Research themes

Global Humanitarianism, Human Rights and Development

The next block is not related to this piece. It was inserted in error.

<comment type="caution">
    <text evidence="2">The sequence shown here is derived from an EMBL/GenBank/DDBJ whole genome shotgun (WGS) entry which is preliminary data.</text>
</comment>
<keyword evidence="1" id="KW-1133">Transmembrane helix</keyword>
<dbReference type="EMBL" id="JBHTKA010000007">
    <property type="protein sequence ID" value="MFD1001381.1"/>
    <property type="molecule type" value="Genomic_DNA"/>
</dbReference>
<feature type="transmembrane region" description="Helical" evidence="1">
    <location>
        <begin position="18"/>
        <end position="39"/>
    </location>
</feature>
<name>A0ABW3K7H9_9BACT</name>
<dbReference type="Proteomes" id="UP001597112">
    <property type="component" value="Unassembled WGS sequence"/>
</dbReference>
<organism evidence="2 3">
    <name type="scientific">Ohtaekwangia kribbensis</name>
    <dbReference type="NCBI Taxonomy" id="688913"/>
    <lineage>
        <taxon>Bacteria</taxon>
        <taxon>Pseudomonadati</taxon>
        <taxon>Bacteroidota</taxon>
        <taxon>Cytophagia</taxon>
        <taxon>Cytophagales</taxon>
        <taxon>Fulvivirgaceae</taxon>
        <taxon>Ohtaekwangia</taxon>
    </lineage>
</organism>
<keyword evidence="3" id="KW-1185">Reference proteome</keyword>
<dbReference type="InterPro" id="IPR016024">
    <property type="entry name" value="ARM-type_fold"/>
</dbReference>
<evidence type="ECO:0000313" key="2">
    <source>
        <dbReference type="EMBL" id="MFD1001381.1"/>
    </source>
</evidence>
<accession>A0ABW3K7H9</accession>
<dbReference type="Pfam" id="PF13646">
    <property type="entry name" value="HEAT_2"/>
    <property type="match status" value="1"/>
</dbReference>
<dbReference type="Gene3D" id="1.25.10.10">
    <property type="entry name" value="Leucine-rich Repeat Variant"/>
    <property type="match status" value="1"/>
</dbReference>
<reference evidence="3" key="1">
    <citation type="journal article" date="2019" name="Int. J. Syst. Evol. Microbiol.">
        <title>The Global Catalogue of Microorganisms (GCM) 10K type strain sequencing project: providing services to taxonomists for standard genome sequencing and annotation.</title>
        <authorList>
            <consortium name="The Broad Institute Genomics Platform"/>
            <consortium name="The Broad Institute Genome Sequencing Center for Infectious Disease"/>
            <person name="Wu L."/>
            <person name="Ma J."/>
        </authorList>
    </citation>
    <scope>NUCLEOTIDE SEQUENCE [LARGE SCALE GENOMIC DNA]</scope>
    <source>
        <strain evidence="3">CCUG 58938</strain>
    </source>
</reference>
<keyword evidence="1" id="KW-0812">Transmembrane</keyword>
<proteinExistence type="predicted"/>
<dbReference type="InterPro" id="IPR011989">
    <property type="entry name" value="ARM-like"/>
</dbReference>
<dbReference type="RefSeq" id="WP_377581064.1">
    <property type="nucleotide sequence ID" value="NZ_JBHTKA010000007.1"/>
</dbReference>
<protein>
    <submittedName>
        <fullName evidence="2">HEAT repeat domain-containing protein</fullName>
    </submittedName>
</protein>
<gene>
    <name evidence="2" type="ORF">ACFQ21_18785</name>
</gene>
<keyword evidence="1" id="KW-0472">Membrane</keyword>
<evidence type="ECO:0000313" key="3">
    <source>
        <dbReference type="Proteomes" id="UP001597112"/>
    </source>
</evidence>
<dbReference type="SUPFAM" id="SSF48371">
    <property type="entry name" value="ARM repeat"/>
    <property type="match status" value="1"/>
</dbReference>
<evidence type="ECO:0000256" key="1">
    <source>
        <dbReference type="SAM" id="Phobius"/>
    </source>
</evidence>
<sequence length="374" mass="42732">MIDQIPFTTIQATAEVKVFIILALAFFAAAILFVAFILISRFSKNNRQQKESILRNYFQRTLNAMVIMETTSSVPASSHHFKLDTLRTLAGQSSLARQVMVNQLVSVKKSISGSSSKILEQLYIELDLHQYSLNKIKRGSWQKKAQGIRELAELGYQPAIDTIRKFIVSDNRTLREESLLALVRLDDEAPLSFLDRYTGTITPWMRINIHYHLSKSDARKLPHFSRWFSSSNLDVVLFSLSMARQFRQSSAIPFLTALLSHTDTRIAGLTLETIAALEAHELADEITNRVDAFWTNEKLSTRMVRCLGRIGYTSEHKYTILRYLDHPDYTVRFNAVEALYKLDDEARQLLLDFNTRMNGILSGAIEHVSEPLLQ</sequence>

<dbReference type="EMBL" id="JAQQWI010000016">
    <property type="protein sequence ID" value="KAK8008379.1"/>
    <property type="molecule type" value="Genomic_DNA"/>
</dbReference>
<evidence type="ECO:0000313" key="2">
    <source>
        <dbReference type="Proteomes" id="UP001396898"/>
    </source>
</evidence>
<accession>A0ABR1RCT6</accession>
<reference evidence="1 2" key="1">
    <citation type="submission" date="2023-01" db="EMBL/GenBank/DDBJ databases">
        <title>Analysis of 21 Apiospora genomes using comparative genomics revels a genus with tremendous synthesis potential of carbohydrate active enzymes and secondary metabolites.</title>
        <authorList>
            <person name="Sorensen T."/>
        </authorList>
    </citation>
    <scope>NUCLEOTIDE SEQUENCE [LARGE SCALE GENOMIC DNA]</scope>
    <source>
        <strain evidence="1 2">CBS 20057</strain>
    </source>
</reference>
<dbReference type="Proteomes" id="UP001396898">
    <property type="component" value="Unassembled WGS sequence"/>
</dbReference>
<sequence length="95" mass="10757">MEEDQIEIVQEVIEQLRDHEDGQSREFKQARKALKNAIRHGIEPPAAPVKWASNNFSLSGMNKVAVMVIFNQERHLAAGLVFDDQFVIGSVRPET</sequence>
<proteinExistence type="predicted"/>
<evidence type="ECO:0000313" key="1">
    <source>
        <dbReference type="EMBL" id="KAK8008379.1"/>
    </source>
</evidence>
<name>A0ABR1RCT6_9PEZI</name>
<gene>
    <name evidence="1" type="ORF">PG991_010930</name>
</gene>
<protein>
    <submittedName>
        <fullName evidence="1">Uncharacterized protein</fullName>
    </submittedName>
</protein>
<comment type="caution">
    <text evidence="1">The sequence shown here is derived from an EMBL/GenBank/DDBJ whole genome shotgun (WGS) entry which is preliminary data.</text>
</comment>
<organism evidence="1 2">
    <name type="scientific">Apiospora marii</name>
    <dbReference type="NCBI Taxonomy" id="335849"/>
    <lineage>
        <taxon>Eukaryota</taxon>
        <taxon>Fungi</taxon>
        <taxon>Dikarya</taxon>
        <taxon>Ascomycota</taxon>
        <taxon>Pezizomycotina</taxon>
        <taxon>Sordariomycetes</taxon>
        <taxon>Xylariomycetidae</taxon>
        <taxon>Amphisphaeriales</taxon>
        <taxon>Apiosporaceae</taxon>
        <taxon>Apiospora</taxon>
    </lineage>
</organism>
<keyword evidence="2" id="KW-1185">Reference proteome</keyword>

Global and imperial histories have much to add to present debates on humanitarianism and human rights, exploring how the global spread of rights and development of humanitarian norms has occurred under the auspices of, or fashioned against, experiences of empire and decolonization. A lack of historical analysis in current policy has meant that lessons from the past have been ignored, fuelling tensions between donors and recipients of aid. Recent scholarship, including that by Centre members, however has begun to analyse the historical contingency of humanitarian intervention and development programmes, and to chart how decisions have been made in response to local, imperial and international, as well as legal and moral, understandings of rights and intervention. Stacey Hynd is investigating how the evolution of human rights and humanitarian responses to children in war has shaped the emergence of the ‘child soldier crisis’ in Africa from 1970-2010s, and how tensions between global child rights discourses and local norms of childhood has constrained effective protection.  PhD students Bethany Rebisz and Rhian Keyse have focused on the gendering of humanitarianism, looking at the Mau Mau rebellion in Kenya and campaigns against forced marriage respectively, whilst Ben Holmes analyses British support for German civilians after the First World War. Rebecca Williams analyses how population control interventions in India have formed a key facet of gendered developmental interventions, and she also explores the recent emergence of ‘voluntourism’ as a form of privatized developmental activity that shows significant (neo-)colonial inheritances. More broadly, James Mark has written extensively on alternative globalizations, highlighting developmental relationships between the ‘Second’ and ‘Third’ worlds. From a human rights perspective, our scholars also work on histories of transnational justice, with James Mark involved in a project on the criminalisation of dictatorial pasts in Europe and Latin America since 1945 that highlights the ways that ideas and practices of dealing with the past have travelled across and between regions, and on a global scale, and Stacey Hynd working on rights-claims and national reconciliation in Ghana. Moreover, Centre staff lead the Global Humanitarianism Research Academy with the University of Mainz and the International Committee of the Red Cross, Geneva. In pursuing these research topics, we are working with global and local NGO partners to provide a critical historical perspective on the evolution of aid, intervention and development and support the development of more effective policy and interventions.